Apparently, it’s common for a doctor to be at a cocktail party or other social gathering, and when people hear that he or she is a doctor they start describing their latest rash, cough or pain in the hopes of a little free advice.
For many years, when I told someone that I was a graphic designer, I got a standard “that sounds fun” type of response. Until the past ten years or so, most people never understood how a book cover, magazine or brochure got designed. With the advent of web sites, the term designer, especially web designer, is something that people are much more familiar with.
It now seems that nearly everyone I meet has a connection to a web site: one that they’ve designed themselves as a hobby, one they paid for as a business owner, or a site they are otherwise work with. At a recent family gathering, I ended up in a conversation with a cousin who has inherited a poorly functioning web site for her PTO group, and another cousin who is frustrated by her multiple web sites she has for her businesses.
Unlike doctors or lawyers who work in highly regulated fields—and therefore avoid dispensing free advice—there is little to stop a discussion about web sites.
Some of these conversations are rather enlightening. As web designer, I don’t often hear what I’m doing that is great (or not so great) for my clients. As I talk with friends and family—who have not hired me—about their frustrations, I’ve learned a few lessons:
1. Return emails and phone calls.
AWOL web designers is a common complaint. People I talk with say they send and email and never hear back, or it takes too long to get a response.
This is my impression of what’s going on: I, too, get many emails and calls from clients after their web site project is complete. They are running into an issue and want to get information or advice. I have to decide: 1) will I just take the time to respond in the name of good customer service; 2) tell them I need to bill them for my time or 3) give them some preliminary thoughts and then ask if they want a proposal for work. As a web designer, answering all these queries can be a huge time suck, yet I do want to provide service.
If I know a client is not going to mind if I bill them for my time either immediately in terms of an estimate for further work, I’m much more likely to take the time to answer them. And I think, most people are willing to pay, but web designers are not sure.
In their mind, many designers are weighing the option of working on their current project (for which they have a contract and/or payment and an upcoming deadline) or stop and work on your undefined issue. You can see how it’s easy to put off your email; and next thing you know, it’s buried in their in box.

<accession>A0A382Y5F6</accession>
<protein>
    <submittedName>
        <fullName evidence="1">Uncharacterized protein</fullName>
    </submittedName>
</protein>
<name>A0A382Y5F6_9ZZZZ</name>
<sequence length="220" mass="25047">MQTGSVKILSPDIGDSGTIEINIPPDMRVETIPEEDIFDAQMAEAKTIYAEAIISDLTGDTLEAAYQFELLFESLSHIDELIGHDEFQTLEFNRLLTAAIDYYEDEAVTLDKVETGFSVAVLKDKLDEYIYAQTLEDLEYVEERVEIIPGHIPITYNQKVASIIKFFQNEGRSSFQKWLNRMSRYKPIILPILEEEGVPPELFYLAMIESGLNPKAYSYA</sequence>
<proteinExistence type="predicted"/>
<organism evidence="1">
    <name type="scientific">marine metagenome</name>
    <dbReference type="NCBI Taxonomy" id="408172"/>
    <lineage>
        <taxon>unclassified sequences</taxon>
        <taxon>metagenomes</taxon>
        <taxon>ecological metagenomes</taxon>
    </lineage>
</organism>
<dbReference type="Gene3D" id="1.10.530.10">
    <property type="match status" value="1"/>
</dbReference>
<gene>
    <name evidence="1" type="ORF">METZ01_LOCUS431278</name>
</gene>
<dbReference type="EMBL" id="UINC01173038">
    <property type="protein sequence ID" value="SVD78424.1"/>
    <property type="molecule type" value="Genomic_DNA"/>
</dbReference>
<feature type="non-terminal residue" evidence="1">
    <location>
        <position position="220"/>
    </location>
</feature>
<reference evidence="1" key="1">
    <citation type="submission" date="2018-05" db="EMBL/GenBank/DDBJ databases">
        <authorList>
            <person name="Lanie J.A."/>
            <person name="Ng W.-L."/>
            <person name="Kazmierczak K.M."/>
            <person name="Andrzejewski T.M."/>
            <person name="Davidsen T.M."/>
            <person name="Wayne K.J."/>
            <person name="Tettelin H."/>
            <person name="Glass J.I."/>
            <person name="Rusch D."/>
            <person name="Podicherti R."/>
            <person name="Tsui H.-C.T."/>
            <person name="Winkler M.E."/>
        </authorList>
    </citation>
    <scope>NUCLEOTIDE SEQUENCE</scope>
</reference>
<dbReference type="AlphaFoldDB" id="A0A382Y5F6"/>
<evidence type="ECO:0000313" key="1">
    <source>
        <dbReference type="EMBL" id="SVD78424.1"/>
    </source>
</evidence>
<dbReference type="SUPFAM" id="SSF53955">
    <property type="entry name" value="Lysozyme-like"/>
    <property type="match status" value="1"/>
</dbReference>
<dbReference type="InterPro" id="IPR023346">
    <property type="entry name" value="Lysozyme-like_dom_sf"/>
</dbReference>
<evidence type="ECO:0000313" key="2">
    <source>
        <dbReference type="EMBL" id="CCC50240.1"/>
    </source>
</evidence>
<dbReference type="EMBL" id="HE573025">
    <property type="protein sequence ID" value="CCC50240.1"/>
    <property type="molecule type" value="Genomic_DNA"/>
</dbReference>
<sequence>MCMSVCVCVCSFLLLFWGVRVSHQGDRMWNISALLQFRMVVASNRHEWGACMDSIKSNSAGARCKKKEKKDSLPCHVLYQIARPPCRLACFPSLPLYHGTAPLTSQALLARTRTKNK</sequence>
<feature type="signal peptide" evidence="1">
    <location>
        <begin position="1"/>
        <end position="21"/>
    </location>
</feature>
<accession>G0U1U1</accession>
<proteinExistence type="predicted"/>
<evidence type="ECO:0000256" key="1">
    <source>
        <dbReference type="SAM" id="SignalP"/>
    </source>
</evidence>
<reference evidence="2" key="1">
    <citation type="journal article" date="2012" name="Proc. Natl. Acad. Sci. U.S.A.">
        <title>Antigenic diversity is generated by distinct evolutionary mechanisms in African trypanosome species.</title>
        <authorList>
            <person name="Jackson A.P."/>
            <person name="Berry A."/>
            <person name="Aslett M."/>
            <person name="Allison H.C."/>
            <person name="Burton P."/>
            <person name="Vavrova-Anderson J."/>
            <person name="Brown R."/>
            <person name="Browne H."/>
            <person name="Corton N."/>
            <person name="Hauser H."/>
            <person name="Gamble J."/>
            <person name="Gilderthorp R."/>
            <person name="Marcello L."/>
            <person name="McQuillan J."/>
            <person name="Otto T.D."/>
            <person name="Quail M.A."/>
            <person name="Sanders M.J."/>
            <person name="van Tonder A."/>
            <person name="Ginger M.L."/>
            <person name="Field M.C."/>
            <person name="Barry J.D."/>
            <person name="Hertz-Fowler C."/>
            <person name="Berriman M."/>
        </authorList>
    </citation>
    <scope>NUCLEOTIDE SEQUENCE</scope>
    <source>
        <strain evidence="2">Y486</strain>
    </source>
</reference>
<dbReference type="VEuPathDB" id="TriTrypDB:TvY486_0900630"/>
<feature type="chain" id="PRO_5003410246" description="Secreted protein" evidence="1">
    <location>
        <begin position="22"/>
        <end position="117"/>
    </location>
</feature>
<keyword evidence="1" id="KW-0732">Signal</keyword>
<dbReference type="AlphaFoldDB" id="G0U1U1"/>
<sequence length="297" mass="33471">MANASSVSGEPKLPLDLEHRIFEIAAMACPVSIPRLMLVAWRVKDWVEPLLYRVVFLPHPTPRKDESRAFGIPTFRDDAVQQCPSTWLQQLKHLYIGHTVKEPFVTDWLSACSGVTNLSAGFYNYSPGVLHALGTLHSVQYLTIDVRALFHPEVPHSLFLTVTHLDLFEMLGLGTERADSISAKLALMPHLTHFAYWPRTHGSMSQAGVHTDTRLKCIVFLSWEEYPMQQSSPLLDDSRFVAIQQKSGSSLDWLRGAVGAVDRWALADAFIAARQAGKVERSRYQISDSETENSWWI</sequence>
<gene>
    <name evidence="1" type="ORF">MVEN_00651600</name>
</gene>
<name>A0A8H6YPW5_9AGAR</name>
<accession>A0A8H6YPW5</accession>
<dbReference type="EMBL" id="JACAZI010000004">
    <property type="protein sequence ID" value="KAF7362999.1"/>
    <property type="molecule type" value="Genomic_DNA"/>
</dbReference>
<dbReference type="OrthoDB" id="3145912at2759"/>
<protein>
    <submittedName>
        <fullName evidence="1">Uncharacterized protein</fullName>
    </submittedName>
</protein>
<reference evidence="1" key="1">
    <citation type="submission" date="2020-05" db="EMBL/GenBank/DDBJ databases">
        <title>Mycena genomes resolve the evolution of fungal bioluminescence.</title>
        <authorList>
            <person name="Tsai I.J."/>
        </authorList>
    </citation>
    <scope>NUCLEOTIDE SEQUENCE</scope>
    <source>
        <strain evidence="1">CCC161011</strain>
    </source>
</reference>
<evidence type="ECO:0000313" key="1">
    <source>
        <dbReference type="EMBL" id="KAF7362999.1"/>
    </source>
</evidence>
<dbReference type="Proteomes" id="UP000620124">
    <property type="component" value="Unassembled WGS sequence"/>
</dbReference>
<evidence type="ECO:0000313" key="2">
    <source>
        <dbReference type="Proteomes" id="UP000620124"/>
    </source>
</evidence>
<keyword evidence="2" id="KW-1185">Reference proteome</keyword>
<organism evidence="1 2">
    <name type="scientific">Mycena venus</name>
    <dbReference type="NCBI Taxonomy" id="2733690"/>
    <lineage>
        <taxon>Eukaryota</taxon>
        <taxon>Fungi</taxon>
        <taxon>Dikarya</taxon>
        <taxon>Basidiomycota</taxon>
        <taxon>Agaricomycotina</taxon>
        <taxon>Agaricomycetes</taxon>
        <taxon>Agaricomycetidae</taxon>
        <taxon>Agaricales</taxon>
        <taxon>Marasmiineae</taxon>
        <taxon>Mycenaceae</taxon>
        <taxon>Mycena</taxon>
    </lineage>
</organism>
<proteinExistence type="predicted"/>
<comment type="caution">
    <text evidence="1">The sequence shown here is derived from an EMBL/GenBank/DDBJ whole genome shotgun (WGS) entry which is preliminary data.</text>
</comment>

I’ve decided that I will always try to reply promptly even if all I can do is say: “Would you like to schedule a paid consultation to go over this issue together?”
2. Provide maintenance packages.
At Visible Logic, we build all of our web sites using WordPress. One of the benefits of WordPress is that our clients can update the content on their site themselves. For a long time, I just sent clients along on their merry way after their web site launched. Not surprisingly, they would have questions and issues that arise (see #1 above). So, for the past several years, we’ve been offering maintenance packages, and about two-thirds of our clients accept them.
I know it can seem painful to pay something everything month, but it really makes sense.
First of all, it eliminates issue number one (above), because you’ve now paid for access to your web designer. Maintenance packages can vary in what’s included, but our includes: handling the updates to WordPress and Plugins; updating your User Guide when things change; pre-emptive fixes on known bugs; daily backups; a fixed number of hours for other design or content changes; priority access.
Maintenance packages also can help you budget.
3. Ensure the client knows how to use their site.
It’s become clear to me how many web shops really fall short in this area.
In one of the conversations that I mentioned previously, my cousin complained that her web designer said it would be easy to update the photos on her web site, but she went into the admin panel on WordPress and had no idea how to do it.
WordPress, and other content management system, should be easy to use. But if you’ve never been introduced to how it works, you may not know how to get started.
At Visible Logic, we always provide a completely customized User Guide and phone based training to our clients. Adding this work into the project scope does increase the cost, but as a web site buyer you should understand what type of training will be provided by your web developer.
When I hear all these complaints at parties, I realize that much of the frustration people have about their web site stems from either lack of customer service, poor communication, or having taken the low-cost option when choosing a web designer.
Luckily, being introduced at a party as web designer is a lot cooler than something like an actuary or accountant.